Chester Fire Association, Selectmen Discuss Roles

CHESTER – Representation from the newly configured Chester Fire Association met with the board of selectmen, after new association president Tom Ciccarello Jr. set up the meeting as one of his first moves since being elected earlier this year.

Ciccarello said the meeting was intended to be a personal introduction. He spoke about the desire to work with the selectmen on the goals of the association.

The new president explained that per the association bylaws, they are asked to hold elections every year. He also explained that Chief Rich Antoine, in attendance at the Thursday, Jan. 16 meeting, had sent a letter of resignation to the association in November, but the membership declined to accept it until a new president could be elected.

Ciccarello said the association had done a lot of good work in its many years and that he had big shoes to fill. He praised the chief for his eight years of service to the association.

Selectman Jack Cannon called the election a refreshing change. He pointed to the combination of established leadership from other association members (Mike Willinsky, Scott Newnan and Phil Gladu) and the opportunity for emerging leadership with Ciccarello.

“It’s what you need in a town like this,” said Cannon, noting that it was important to give people the chance to lead.

The focus of last week’s discussion was on two upcoming projects the association is working on, one to expand the fire station with a new bay and the other to upgrade the forestry tanker.

Because of some misconceptions by the selectmen, Ciccarello explained that the association is just the funding arm for these types of projects, and the town and the fire chief are the go-to people for the specifics.

An anonymous donor recently presented the association with funds to build the new bay. Antoine brought the matter before the selectmen last year, as previously reported in the Tri-Town Times, and received tentative approval depending on selectmen review of the plans. Those plans, Antoine said last week, are still being worked on.

Most of last week’s discussion centered on the forestry truck upgrade. Selectman Joe Castricone said this was the first time he had heard about the chassis replacement.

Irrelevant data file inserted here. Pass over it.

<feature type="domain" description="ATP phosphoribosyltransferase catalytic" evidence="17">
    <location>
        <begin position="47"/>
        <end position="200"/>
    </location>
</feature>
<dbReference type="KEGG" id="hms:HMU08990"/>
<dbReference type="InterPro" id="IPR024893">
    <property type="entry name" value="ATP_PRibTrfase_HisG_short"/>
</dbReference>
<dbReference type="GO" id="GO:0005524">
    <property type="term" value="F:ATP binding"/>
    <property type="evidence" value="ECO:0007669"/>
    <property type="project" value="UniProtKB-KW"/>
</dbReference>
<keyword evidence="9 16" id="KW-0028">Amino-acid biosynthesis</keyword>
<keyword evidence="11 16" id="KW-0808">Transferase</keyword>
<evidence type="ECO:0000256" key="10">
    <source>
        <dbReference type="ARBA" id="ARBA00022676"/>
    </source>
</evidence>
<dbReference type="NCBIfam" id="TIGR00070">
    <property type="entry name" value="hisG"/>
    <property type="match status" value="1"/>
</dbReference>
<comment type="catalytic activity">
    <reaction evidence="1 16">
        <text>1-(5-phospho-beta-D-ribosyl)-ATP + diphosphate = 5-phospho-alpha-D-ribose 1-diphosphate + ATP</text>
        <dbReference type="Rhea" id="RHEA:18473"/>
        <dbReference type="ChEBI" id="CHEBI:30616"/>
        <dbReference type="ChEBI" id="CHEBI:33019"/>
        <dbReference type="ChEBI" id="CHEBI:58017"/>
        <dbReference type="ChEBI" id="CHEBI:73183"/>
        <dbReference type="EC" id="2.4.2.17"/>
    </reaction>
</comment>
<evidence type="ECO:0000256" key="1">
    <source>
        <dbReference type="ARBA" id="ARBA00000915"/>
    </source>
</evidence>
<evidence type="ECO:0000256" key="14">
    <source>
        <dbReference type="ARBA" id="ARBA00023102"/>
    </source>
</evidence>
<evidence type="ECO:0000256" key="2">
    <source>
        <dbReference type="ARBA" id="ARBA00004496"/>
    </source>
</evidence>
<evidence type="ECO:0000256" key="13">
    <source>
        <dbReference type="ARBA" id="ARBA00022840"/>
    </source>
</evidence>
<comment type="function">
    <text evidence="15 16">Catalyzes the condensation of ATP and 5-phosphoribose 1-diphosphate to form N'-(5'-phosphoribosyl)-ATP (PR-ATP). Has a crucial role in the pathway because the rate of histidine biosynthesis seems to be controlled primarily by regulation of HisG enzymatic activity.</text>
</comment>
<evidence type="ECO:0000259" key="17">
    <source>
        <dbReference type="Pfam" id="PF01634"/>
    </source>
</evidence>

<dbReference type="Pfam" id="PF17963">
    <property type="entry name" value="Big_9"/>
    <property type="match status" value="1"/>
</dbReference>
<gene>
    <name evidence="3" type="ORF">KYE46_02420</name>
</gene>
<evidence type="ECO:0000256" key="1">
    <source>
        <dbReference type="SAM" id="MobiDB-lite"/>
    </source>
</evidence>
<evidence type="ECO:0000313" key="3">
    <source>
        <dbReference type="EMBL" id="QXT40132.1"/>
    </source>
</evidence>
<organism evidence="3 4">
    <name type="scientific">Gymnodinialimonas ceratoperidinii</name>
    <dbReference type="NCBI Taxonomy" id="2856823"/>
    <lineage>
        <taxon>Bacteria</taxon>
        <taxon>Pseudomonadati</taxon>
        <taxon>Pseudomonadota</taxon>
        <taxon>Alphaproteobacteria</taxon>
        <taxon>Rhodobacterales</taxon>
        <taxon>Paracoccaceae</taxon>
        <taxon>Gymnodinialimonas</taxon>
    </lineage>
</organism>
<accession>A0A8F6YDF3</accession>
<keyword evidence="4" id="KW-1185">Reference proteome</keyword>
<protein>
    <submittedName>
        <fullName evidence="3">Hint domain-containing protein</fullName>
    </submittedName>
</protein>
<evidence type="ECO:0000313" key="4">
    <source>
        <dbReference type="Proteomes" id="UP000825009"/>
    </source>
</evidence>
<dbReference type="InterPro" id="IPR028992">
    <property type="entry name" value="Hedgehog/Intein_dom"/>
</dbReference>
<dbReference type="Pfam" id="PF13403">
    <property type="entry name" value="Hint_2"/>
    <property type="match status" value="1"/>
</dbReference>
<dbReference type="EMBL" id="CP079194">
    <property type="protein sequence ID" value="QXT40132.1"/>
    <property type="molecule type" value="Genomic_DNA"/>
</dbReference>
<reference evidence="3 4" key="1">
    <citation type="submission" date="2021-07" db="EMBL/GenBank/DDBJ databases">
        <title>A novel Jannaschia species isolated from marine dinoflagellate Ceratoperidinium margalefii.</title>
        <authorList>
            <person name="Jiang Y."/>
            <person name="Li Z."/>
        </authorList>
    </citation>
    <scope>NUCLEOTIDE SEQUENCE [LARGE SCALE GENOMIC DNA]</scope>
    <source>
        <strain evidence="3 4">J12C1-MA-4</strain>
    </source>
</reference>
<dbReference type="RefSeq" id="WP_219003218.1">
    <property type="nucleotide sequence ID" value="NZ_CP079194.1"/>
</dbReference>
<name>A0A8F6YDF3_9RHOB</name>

Ciccarello said that shocked him a bit, but he went into the specifics of what the association has been working on. He also said that because the association is a private group, it is not required to disclose everything to the selectmen.

Selectman Jack Cannon said it was not the first time he had heard of it. The Tri-Town Times published a story about the chassis replacement in September.

The early 1970s military truck, repurposed as a forestry truck, has become a liability for the department. Not only does its awkward handling and manual transmission limit its drivers, it routinely breaks down en route. But it’s a rare piece of equipment and valuable to Chester and surrounding towns, Ciccarello explained.

To some of chair Steph Landau’s more specific questions, deputy chief and association vice president Mike Willinsky explained that the association was the funding mechanism, and specific questions should be directed to the chief.

Antoine answered questions and also deferred some to the head of the committee on the truck, Ben Clark, who explained that a lot of research has gone into the project and answered selectmen questions.

Discussion occurred among the selectmen on the truck, who would own it, what should be done with the old truck, where the money would go from that sale, what the warranty on the rebuilt chassis would be, and how federal and state auctions work.

All the department’s trucks, whether purchased with association funds or not, are town owned. The department, association and town have long worked together to purchase trucks in this manner.
The selectmen eventually decided to take a vote to allow the association to sell the old tanker and use any funds to continue their work. Landau made the motion, which was approved unanimously.

On a suggestion by Willinsky, the board also formally approved the rebuilt tanker, as Willinsky stated that some of the comments by selectmen had him concerned that they would build the truck and find out later the board would not accept it.

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